Transformational Conversations: Moving from Fear to Curiosity

90-120 minute workshop

Because dominant white culture encourages us to avoid conflict, many of us raised in it have not fully developed the insight, skill, and emotional stamina necessary to broach and navigate differences of perspective and opinion, especially when harm to a member of a marginalized group is part of the mix. Too often these conversations are completely avoided or broached only to go from bad to worse, leaving people in divided camps teeming with assumption and anger that further divides us and wreaks havoc on our communities. There is a different way. In contrast to the social norms of whiteness are norms designed to develop the vulnerability, skill, and courage necessary to create deep connection and resilience; ways of being that sustain and grow us personally and collectively. This workshop will explore how to embed new, transformational norms into our personal and institutional practices. PREREQUISITE: Transformational Conversations is only available to those who’ve first participated in one or both of the above.

Custom Workshops

up to 8 hours

Longer workshops combine elements of the above as well as additional material, exercises, reflections, and facilitated conversations designed to use the additional hours to create a deeper experience and shift the racial power dynamics in your community.

Decolonizing: Placing Indigenous Peoples in the Conversation

90-minute live conversation with Claudia Fox Tree followed by community dialog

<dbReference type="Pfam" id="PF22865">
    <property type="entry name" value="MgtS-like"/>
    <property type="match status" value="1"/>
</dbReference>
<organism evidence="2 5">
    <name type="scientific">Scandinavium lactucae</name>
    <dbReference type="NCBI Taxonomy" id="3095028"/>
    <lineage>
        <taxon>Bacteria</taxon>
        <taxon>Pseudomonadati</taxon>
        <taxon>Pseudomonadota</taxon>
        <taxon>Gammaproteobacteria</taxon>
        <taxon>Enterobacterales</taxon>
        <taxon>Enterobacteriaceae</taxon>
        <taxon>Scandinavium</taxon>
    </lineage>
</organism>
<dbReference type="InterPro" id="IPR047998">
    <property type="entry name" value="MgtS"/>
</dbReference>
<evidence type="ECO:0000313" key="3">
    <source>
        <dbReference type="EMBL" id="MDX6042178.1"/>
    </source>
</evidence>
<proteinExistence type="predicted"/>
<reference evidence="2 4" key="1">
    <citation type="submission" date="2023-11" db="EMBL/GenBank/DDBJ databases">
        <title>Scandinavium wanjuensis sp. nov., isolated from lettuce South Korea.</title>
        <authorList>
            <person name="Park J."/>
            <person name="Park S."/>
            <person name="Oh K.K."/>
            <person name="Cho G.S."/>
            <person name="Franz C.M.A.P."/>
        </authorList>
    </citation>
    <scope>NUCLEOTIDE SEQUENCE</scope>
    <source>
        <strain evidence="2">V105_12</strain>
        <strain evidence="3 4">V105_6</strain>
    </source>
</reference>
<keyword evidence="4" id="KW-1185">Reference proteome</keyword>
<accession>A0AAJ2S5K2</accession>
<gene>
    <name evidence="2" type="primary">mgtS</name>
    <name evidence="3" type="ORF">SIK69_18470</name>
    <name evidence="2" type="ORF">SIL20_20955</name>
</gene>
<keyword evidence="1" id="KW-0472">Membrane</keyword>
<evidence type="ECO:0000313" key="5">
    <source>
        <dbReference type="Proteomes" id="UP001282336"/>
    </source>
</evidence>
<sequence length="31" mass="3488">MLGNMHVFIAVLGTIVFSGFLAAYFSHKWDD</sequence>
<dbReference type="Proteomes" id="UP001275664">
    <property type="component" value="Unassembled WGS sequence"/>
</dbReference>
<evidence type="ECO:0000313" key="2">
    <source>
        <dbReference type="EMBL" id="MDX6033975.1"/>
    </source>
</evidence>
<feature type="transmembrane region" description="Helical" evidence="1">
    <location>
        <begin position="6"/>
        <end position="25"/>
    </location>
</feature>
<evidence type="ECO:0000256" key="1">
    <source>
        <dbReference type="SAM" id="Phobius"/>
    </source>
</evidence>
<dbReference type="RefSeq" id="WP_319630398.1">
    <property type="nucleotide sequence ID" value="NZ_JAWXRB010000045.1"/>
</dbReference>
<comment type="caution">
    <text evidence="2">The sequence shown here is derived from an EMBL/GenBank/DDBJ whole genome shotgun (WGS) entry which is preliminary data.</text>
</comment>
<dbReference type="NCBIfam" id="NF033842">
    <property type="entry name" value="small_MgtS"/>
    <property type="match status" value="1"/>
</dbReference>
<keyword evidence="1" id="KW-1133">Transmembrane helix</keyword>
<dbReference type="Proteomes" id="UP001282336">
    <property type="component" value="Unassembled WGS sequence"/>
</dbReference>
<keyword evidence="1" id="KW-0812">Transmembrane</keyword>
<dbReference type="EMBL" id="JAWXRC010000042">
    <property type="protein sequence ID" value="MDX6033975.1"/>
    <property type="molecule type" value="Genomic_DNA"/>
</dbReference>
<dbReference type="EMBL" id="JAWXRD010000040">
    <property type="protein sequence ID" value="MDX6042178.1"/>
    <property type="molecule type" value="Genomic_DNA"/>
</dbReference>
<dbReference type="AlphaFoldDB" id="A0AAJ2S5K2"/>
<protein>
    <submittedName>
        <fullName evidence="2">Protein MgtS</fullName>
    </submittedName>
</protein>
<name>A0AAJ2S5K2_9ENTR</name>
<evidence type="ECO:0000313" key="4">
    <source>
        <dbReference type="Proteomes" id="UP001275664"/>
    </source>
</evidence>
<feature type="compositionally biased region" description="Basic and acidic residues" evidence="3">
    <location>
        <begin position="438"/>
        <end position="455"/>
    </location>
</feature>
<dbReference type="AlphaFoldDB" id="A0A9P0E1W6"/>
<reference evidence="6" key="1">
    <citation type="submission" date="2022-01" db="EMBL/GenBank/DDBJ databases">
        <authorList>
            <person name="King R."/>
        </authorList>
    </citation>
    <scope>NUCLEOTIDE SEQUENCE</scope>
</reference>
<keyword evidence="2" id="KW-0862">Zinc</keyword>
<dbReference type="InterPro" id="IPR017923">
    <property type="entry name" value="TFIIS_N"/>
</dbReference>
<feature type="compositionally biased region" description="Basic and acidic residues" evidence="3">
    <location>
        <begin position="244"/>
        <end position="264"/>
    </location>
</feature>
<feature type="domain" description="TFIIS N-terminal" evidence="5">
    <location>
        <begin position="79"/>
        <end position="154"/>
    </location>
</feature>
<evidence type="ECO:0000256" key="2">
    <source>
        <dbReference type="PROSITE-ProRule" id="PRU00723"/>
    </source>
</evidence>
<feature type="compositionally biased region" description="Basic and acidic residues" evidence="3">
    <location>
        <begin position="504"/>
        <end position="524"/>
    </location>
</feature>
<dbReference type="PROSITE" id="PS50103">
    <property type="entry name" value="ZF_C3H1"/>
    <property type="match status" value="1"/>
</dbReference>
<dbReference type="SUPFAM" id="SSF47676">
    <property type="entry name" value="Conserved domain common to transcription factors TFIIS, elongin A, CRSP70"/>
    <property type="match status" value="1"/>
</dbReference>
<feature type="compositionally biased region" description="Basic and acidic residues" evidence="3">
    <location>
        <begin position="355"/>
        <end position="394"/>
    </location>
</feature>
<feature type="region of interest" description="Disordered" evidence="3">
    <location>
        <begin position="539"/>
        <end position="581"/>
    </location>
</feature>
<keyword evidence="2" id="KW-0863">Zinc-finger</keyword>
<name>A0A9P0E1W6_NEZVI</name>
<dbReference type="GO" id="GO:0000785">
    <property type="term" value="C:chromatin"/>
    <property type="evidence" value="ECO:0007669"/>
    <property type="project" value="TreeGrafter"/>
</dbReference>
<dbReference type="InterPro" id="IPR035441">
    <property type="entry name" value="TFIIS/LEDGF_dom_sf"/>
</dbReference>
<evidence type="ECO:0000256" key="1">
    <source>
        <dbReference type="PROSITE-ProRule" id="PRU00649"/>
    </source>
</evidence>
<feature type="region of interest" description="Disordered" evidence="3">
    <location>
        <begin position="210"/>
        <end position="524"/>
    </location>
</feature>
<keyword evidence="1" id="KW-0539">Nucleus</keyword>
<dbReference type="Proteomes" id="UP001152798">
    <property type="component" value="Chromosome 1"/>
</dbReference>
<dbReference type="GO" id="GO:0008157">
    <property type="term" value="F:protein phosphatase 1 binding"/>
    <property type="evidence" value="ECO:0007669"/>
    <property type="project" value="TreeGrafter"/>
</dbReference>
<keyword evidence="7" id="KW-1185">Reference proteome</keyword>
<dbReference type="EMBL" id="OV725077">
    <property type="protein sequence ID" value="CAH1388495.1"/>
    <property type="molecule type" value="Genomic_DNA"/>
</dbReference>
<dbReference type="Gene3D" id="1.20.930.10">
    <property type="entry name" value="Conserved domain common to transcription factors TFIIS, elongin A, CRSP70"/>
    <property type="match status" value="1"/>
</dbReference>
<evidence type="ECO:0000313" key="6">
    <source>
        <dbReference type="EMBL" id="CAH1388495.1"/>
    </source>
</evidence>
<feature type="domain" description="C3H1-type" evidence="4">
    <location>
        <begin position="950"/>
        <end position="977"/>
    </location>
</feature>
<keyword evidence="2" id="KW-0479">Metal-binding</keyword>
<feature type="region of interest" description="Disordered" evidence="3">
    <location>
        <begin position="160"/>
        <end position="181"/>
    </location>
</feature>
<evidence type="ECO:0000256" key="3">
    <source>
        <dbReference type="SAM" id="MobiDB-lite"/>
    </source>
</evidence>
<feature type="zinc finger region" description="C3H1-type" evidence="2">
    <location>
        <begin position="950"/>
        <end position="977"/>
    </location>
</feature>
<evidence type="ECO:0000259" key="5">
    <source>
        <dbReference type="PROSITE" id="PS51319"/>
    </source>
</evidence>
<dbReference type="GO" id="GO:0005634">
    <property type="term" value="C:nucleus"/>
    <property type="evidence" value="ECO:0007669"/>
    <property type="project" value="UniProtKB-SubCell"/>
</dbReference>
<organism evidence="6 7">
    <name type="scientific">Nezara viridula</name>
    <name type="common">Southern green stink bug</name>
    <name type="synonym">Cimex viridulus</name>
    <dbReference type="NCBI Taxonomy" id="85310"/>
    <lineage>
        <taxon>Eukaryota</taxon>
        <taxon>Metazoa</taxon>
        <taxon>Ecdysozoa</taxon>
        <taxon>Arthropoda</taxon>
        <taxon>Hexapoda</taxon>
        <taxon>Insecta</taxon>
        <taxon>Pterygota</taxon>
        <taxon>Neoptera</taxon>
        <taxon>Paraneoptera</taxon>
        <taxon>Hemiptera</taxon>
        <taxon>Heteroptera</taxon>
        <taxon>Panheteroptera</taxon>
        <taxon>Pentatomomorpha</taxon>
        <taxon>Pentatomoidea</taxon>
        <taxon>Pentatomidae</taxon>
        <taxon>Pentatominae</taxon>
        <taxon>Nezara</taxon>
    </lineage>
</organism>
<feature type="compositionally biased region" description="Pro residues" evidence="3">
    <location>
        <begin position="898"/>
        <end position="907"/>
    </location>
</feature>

Join Claudia Fox Tree and Debby Irving for a live conversation as they explore how U.S. narratives have shaped their understanding of themselves, one another, and the complex world we live in. No two conversations are alike as they step on stage with no agenda. Current events, in their own lives and in the larger world, inspire the organic conversation they engage in. Learn more here.

Tell Me the Truth: Exploring the Heart of Cross-Racial Conversations

90 minute on-stage conversation with Shay Stewart-Bouley (aka Black Girl In Maine) followed by community dialog

How can we speak openly and honestly in cross-racial conversations? What would such a conversation even look like? Shay Stewart-Bouley (Black) and Debby Irving (White) show us as they share racism’s impact on their lives and how cross-racial conversation has been instrumental in their own understanding of 21st-century racial dynamics. Shay and Debby will explore the common fears and pitfalls of cross-racial conversation that keep people isolated in their own racial groups, at the expense of personal, professional, and societal growth. They’ll also help audience members understand how interpersonal social patterns hinder organizations from living up to their own ideals for diversity. No two conversations are alike as they step on stage with no agenda. Current events, in their own lives and in the larger world, inspire the organic conversation they engage in. Finally, Shay and Debby will offer suggestions to create racial justice habits that can move us from isolated events to sustainable connections. Learn more here.

Not In My School! How White Supremacy, White Privilege, and Other Forms of Oppression Undermine Best Intentions

One to three 3-hour workshops with Dr. Eddie Moore, Jr. plus option of 2 hours leadership coaching with Debby and Dr. Moore

Easily adaptable to non-educational organizations and corporations 

Why do racially charged events drive our school communities apart? How can they be used instead as teachable, community-building moments? As the ongoing surge in highly visible racial incidents impacts students differentially along racial lines, schools have a unique opportunity to deepen understanding of self and society as well as develop campus engagement. This interactive and challenging all-day workshop explores how these headline stories relate to the impacts that power, privilege and oppression can have on student and family engagement, teacher preparation, curriculum development, and everyday campus interactions. We will explore U.S. institutional history, media messaging, and cultural habits that have led to where we are today. With raised awareness, we’ll develop new skills and habits for sustainable, effective personal and institutional transformation. Learn more here.